Touch the Soil News #468 We have heard of gleaning clubs that care and harvest fruit trees in neighborhoods and we have heard of Web sites that show you where fruit trees are located in a city. But an emerging faction in the food security movement has come to reality in West Seattle – Puget Ridge Edible Park. Locals care for the park which is located in a food desert. The USDA defines a food desert as a low-income census tract where at least 33 percent of the tract’s population has low access to a supermarket or grocery store. The Puget Ridge Edible Park (2/3 of an acre) hosts heritage…

Read more

Posted on

What Africa Can Teach the World About Food?

ResizedImage600600-15

Touch the Soil News #440 A few years back, an individual with a degree in economics was discussing farm economics with Touch the Soil. His conclusion was rather sobering: “Good farm economics is hundreds of people farming a thousand acres. Poor economics is one farmer farming several thousand acres.” Fast forward to Nairobi – the largest city in Kenya, Africa – some 6.5 million people in the metro area – where almost 50 percent of the population lives in poverty. The city recently passed an initiative to foster urban agriculture not only for its production, but potential in creating employment and solving health problems. Interestingly, Nairobi city has a director…

Read more

Posted on

Who do you trust – Local Food, Industrial Food, Big Government?

Arizona-StateSeal_svg

Touch the Soil News #336 A low lying but steady mega-trend in America is the liberalization of urban food and urban farming. The state of Arizona is considering a law that would allow schools to buy produce from community gardeners which would be exempt from more stringent health requirements. The exemption already applies to preschools and child-care facilities, some of which are growing and serving their own vegetables. The Seal of the State of Arizona reflects the historic importance of agriculture – de-regulating urban food is a big step. Arizona Senate Bill 1004 – which is called the Garden Produce Regulatory Exemption – exempts community gardeners and schools from the…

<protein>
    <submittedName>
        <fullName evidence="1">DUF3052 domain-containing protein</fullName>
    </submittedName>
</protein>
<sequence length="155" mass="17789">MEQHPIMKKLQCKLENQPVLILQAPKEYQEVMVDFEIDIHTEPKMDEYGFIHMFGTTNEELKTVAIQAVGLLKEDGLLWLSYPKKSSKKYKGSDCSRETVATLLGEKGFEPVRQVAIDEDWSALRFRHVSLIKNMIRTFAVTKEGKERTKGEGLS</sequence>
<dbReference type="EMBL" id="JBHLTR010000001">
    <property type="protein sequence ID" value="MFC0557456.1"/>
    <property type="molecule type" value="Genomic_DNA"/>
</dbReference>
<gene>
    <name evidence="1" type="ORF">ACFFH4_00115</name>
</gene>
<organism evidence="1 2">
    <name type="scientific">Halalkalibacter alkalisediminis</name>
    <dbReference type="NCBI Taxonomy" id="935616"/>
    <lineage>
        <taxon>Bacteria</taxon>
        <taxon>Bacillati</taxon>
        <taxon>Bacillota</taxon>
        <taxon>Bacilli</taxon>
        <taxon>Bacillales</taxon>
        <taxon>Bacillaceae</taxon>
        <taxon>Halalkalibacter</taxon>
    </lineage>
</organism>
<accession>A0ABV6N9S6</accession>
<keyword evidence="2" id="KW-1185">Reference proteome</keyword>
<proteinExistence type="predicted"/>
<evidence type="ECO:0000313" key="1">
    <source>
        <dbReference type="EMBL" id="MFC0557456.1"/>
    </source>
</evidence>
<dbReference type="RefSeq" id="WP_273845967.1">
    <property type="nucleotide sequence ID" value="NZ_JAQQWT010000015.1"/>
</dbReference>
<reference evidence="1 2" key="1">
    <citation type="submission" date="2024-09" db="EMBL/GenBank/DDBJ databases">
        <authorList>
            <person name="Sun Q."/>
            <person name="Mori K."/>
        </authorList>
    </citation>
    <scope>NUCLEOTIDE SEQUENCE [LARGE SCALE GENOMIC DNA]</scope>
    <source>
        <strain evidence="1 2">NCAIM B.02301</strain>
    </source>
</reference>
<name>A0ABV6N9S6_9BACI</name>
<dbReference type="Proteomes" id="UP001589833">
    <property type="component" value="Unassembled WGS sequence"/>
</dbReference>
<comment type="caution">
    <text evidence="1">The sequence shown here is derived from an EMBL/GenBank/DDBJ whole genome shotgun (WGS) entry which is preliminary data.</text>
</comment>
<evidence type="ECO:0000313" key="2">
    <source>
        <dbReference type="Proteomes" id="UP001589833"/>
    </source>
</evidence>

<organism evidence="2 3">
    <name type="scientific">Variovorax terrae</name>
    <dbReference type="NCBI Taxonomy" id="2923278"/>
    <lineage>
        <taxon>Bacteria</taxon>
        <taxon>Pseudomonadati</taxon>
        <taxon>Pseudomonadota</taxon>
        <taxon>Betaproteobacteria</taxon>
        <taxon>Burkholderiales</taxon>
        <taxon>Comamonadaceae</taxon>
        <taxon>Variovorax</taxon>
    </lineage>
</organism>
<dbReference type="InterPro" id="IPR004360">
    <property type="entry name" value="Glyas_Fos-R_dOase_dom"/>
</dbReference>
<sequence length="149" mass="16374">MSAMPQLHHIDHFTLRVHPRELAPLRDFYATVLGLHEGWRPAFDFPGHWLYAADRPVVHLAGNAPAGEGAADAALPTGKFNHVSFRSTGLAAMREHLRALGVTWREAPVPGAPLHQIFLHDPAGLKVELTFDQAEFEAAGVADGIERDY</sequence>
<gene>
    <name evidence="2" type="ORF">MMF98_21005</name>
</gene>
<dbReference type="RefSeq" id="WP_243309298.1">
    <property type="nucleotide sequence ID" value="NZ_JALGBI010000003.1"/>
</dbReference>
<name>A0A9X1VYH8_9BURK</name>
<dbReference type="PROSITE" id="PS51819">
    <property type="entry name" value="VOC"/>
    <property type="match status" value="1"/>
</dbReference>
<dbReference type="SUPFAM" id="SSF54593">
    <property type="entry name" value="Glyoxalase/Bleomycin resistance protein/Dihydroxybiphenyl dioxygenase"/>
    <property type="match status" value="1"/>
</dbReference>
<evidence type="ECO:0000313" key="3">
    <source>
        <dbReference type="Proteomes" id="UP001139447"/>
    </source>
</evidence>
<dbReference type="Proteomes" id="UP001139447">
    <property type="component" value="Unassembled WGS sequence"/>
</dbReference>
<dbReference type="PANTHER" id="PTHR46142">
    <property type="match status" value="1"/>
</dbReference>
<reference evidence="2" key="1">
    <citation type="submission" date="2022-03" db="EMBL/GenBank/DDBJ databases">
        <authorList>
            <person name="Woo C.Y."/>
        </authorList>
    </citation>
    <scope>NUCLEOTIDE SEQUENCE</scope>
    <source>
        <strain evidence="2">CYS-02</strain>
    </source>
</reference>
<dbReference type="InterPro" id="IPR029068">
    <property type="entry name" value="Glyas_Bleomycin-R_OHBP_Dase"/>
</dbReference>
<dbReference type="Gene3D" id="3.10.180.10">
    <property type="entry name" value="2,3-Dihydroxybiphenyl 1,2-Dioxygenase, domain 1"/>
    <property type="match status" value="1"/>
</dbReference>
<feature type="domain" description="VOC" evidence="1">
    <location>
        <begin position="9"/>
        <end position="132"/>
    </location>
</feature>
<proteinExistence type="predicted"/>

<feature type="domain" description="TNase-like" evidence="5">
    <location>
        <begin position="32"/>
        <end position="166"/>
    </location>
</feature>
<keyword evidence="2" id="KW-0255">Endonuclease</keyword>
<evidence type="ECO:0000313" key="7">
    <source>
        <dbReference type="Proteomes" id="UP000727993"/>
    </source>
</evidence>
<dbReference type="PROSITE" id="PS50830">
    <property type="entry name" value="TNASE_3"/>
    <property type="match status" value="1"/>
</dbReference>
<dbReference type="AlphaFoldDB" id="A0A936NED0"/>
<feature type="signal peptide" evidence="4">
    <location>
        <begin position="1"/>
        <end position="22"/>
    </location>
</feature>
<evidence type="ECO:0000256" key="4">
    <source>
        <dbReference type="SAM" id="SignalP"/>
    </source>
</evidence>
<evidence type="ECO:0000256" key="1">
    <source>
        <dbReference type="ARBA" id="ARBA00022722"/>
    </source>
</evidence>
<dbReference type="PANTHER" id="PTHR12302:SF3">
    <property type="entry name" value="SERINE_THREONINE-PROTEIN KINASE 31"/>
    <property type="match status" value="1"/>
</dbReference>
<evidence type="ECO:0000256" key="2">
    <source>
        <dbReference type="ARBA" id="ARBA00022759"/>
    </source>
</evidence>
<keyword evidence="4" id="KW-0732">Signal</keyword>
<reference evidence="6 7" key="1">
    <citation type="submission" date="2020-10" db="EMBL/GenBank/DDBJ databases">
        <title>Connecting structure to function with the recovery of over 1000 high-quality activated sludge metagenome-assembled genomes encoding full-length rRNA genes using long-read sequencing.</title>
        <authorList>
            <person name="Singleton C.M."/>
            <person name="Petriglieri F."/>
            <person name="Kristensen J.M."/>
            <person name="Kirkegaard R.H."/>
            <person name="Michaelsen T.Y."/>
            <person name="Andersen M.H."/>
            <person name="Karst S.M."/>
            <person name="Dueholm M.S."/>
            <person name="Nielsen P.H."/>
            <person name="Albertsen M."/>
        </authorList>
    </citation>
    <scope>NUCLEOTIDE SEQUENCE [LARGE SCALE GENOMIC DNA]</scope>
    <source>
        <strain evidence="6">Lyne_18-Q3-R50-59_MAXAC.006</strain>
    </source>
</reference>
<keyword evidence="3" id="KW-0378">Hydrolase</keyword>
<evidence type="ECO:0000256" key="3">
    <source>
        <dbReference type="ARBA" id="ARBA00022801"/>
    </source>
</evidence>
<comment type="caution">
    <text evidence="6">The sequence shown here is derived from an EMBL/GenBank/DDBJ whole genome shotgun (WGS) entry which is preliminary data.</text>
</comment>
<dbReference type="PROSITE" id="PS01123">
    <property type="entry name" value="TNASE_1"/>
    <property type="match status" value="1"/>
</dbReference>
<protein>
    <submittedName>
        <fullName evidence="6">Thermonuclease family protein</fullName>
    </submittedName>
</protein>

Read more

Posted on

A City’s Approach to Food is Dynamite on Industrial Food

Victoria_BC_COA

Touch the Soil News #319 The action is taking place in Victoria, British Columbia – a picturesque city of some 85,000 people on the Puget Sound on Vancouver Island. As the provincial capital of British Columbia, Victoria is part of a much larger urban metropolis of 350,000. Mainstream agriculture in Canada has the full blessings of the national government when it comes to using pesticides, GMOs that require the use of pesticides and all other chemicals deemed safe for human consumption. Recently, the Times Colonist – a newspaper in Victoria – reported on news that the City Council wants to help promote urban farming and food close to home. The…

Read more

Posted on

Affordability of Food – A Game-Changing Debate

Landscape

Touch the Soil News #312 Food is one of the primary basics of human survival. It is not like a luxury item. However, to get to food, most everyone must first get to dollars. The financial fevers of modern times and unbridled competition for dollars (creating volatility) can lead to some pretty wild whiplashes. An example of a whiplash would be the roughly 50 million Americans who are presently food insecure. The voices of concern about food’s affordability have never been so frequent. Back in 1948, the United Nations passed a resolution that essentially said access to food of a quality and quantity necessary to sustain good health is a…

Read more